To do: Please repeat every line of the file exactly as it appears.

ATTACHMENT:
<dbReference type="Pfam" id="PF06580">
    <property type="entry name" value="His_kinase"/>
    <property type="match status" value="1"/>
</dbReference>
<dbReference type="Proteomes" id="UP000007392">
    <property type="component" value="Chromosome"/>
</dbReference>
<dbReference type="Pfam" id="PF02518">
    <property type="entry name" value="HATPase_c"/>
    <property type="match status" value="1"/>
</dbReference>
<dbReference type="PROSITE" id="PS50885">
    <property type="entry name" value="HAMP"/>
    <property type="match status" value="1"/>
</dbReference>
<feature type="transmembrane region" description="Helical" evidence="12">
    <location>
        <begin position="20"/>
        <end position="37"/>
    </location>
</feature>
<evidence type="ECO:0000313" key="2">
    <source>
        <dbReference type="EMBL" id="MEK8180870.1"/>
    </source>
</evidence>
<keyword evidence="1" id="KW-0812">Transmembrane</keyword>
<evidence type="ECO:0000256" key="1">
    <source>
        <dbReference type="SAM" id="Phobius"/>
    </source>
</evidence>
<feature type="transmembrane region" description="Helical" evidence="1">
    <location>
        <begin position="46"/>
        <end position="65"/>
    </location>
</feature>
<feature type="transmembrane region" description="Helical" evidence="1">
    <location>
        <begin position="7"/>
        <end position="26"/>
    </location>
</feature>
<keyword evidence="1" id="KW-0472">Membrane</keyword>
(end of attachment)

<dbReference type="Pfam" id="PF06580">
    <property type="entry name" value="His_kinase"/>
    <property type="match status" value="1"/>
</dbReference>
<dbReference type="Proteomes" id="UP000007392">
    <property type="component" value="Chromosome"/>
</dbReference>
<dbReference type="Pfam" id="PF02518">
    <property type="entry name" value="HATPase_c"/>
    <property type="match status" value="1"/>
</dbReference>
<dbReference type="PROSITE" id="PS50885">
    <property type="entry name" value="HAMP"/>
    <property type="match status" value="1"/>
</dbReference>
<feature type="transmembrane region" description="Helical" evidence="12">
    <location>
        <begin position="20"/>
        <end position="37"/>
    </location>
</feature>
<evidence type="ECO:0000313" key="2">
    <source>
        <dbReference type="EMBL" id="MEK8180870.1"/>
    </source>
</evidence>
<keyword evidence="1" id="KW-0812">Transmembrane</keyword>
<evidence type="ECO:0000256" key="1">
    <source>
        <dbReference type="SAM" id="Phobius"/>
    </source>
</evidence>
<feature type="transmembrane region" description="Helical" evidence="1">
    <location>
        <begin position="46"/>
        <end position="65"/>
    </location>
</feature>
<feature type="transmembrane region" description="Helical" evidence="1">
    <location>
        <begin position="7"/>
        <end position="26"/>
    </location>
</feature>
<keyword evidence="1" id="KW-0472">Membrane</keyword>